Skip to main content

How to do Pradakshinam (circumambulation) in a temple

All the heavenly bodies rotate on its axis as well as circumambulates around other objects like earth around the sun. It is symbolized in the Hindu custom of doing Pradakshinam around the deities in a temple or during a pooja.

Circumambulation around sanctum sanctorium in the temple or deities is called Pradakshinam (Pradakshina). It has to be done always in a clockwise manner with the deity on our right side during circumambulation.

The number of Pradakshinam that has to be done in a temple depends on the deity to whom we are offering it. According to some sources it is as follows.

1 – Ganapathy
2 – Aditya, BhadraKali
3 – Shiva
4 – Vishnu, Devi
5 – DharmaShastha
6 - Subrahmanya
7 – Durga, Banyan Tree
21 - Swayambhu

There are four different parts in a Pradakshinam. Walk one step at a time slowly, like measuring the length with our foot. Keep the hands folded like a lotus bud holding it close to the chest. Chant the names of the respective deity. Keep the thoughts fixed on God. During a Pradaskshinam one must walk as slowly as a full term pregnant woman walking with a vessel full of oil, taking care that not a drop of oil spills.

The manthra that is chanted during a Pradakshinam is

“Yaani kaani cha paapaani janmanthara kruthaani cha
Thaani thaani vinashyanthi pradakshina pade pade”

It means “Let the omissions and commissions done in this life and also in the previous births and the resulting afflictions perish with each and every step of a pradakshina.”

After the Pradakshinam, Namaskaram follows. If we do namaskaram to a deity inside the temple, we might inadvertently show our back to yet another deity. So in temples, it is safe to do namaskaram near the Dvajasthambam. It is believed that the divine chaitanya flows from the deity towards us in a serpentine fashion. Hence offer the namaskaram at about 30 degrees angle and not facing the sanctum sanctorum. It is better to do the namaskaram facing the north.

The mantra that is chanted just before the namaskaram after a pradakshinam is

“Thava thvam na jaanaami keedhrushosi mahaeshvara
Yaadhrushoasi mahaadaeva thaadhrushaaya namo namah”

It means “I don’t know your nature, Oh Maheswara. Whatever be your nature, I offer salutations to you who are of that nature.”

Then we offer salutations, chanting

“Pradakshina namaskaaraan samarpayaami”

It means “I offer you circumambulation and prostration.”


  1. Raman, This is a nice post. I was always curious about this. I have two doubts. What is Dvajasthambam? And, how do Navagrahas factor into this if the temple has the Navagrahas?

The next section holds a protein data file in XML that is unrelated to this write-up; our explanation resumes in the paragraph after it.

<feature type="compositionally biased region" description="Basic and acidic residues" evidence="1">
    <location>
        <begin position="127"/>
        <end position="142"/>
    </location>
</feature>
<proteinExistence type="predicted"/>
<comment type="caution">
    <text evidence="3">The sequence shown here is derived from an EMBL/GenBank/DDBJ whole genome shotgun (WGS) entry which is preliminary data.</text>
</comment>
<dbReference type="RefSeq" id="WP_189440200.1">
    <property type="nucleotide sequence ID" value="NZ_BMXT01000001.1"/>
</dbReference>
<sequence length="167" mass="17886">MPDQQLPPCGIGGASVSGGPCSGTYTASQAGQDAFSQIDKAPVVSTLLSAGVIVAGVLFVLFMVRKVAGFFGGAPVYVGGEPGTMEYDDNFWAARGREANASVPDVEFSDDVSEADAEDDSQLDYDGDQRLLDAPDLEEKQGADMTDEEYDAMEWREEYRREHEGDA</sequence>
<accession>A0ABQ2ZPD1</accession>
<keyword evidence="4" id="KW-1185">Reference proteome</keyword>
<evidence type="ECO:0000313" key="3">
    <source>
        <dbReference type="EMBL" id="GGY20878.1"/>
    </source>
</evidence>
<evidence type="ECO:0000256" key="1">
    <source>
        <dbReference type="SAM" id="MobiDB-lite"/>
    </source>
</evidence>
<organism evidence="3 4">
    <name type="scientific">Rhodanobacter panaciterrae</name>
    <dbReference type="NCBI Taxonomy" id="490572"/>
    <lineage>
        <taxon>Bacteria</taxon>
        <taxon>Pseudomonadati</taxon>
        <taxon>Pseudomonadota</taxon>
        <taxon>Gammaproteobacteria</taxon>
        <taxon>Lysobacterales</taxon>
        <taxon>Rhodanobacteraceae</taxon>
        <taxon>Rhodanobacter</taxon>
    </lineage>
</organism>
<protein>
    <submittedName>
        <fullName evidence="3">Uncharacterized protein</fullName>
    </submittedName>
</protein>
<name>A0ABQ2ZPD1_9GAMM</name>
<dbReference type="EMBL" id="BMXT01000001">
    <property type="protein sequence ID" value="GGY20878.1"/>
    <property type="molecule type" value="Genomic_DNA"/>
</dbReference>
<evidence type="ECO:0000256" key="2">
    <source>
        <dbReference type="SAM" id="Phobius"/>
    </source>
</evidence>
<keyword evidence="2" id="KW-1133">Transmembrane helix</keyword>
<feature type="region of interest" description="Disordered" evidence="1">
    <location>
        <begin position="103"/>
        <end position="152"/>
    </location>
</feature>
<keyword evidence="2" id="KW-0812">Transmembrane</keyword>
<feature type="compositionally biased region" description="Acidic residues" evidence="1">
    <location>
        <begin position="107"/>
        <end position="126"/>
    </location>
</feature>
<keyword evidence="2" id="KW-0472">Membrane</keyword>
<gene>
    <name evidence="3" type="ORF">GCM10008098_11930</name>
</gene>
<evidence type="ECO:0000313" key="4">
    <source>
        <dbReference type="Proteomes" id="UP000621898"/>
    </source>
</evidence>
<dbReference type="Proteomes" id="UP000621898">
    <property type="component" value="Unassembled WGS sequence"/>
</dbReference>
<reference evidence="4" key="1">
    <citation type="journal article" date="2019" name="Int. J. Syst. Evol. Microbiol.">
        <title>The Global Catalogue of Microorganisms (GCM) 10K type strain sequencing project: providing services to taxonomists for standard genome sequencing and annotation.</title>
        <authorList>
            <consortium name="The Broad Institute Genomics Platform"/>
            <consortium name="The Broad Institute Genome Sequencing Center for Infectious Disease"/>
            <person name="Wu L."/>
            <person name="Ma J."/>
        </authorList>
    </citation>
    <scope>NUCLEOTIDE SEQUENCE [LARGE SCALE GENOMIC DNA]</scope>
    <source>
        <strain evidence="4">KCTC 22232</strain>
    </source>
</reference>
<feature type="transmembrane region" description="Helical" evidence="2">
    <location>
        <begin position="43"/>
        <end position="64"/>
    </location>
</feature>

2. Dvajasthambam is the Kodimaram in Tamil. It is the flag post. You can see it in front of a temple before you enter inside.

    Some people prefer to do 9 pradakshinams (one for each) around the Navagrahas. Usually the idols are in a 3x3 matrix and individual pradakshinam is not possible.

  3. It is proper to do Pradakshinam by carrying oil lamp?

  4. App for keeping track of pradhakshina is available for Android and Apple devices:


Post a Comment

Popular posts from this blog

Sacred Saligramam ( Saligrama )

If you ever happened to have a look inside a Vaishnavite's Pooja room, you might have had a glimpse of a black stone called Saligramam being worshipped. It is usually black in color with the symbol of sudarshana chakra. The chakras can be seen both outside and inside. The Saligrama stone is not believed to be just another stone found in the nature. It is found only at Gandaki River situated high in the Himalayas in Nepal. It is believed that the chakra symbols are formed by river worms called Vajra Keeta. It is believed that these worms drill the stones, get inside and use the stones a dwelling place.

There is a legend behind the origin of Saligramam. Once upon a time, Lord Siva was waging a war with an asura called Jallundhara. The war seemed to be between two equals and not just another war of a God with a demon. It was in fact a test of chastity of their consorts. (It is a Hindu belief that chastity of the wife protects her husband even from death) Lord Siva knew that unless th…

Namakarana - Naming ceremony

Naming a baby is a religious ceremony for the Hindus. In Kerala, usually a baby boy is named on the 27th day after birth and a girl is named on the 28th day after birth. The right day for the ceremony is defined by Gruhyasutras and there are different opinions for the same. Even these dates were to be postponed if there is any lack of religious propriety as in events like a Sankranti, Sraddha ceremony etc. On that day, the baby is given a bath and a black thread is tied around the waist. There will be a feast and distribution of sweets like "payasam". Later, either the father, uncle, grandma or the most senior person of a household whispers thrice into the right ear of the baby, his or her name for the first time.

But according to Sastras, the naming ceremony is supposed to be conducted on the 11th day or 101the day. Different kinds of pujas and homams are conducted on that day. After whispering the name three times into the ear of the baby, the person who conducts the nami…